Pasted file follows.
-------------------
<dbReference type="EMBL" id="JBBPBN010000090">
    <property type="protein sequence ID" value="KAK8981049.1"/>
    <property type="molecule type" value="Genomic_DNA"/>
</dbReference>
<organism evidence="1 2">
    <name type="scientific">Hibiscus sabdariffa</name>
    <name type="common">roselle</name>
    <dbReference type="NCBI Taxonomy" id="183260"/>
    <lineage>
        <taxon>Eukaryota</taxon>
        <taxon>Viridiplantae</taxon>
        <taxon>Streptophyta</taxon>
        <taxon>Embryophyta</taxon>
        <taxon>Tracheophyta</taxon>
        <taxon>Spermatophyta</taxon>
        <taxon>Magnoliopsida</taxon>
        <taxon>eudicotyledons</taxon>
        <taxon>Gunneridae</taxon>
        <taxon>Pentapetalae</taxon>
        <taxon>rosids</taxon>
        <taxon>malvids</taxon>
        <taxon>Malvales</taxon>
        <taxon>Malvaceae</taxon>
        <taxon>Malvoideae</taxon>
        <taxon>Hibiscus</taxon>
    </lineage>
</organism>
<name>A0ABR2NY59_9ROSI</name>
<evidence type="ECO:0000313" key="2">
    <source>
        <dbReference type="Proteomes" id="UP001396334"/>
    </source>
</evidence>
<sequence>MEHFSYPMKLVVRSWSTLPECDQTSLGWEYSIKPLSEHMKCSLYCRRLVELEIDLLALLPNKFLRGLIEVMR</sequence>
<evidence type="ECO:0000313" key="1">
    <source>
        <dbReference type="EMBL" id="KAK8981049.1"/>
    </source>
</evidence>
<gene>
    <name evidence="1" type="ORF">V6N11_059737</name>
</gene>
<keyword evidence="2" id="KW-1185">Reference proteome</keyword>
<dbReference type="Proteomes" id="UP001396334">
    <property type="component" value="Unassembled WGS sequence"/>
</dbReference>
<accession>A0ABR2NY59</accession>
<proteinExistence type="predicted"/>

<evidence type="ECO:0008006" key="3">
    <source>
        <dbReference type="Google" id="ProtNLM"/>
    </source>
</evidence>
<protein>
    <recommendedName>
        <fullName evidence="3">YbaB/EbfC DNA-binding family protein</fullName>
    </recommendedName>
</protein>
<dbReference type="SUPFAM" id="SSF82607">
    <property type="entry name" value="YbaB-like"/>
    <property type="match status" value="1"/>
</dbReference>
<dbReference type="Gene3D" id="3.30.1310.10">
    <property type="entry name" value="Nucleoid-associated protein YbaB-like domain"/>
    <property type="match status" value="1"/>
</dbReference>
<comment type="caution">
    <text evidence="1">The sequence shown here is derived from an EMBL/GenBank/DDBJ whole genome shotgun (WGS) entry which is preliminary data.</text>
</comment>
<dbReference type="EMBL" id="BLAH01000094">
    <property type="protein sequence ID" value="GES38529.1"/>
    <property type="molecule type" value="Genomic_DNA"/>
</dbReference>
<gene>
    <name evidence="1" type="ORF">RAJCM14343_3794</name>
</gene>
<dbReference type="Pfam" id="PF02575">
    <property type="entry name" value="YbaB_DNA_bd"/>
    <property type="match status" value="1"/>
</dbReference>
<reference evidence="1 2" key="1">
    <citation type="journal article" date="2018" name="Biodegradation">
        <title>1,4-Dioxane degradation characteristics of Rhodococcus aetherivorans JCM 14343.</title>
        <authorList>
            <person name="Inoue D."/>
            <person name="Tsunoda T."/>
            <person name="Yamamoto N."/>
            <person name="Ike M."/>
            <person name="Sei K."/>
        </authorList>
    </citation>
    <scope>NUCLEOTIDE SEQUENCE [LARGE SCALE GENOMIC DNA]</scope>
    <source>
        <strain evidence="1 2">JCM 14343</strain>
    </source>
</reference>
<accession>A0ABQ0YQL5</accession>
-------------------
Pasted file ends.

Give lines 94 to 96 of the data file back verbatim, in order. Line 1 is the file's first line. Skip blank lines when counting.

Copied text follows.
        <strain evidence="1 2">JCM 14343</strain>
    </source>
</reference>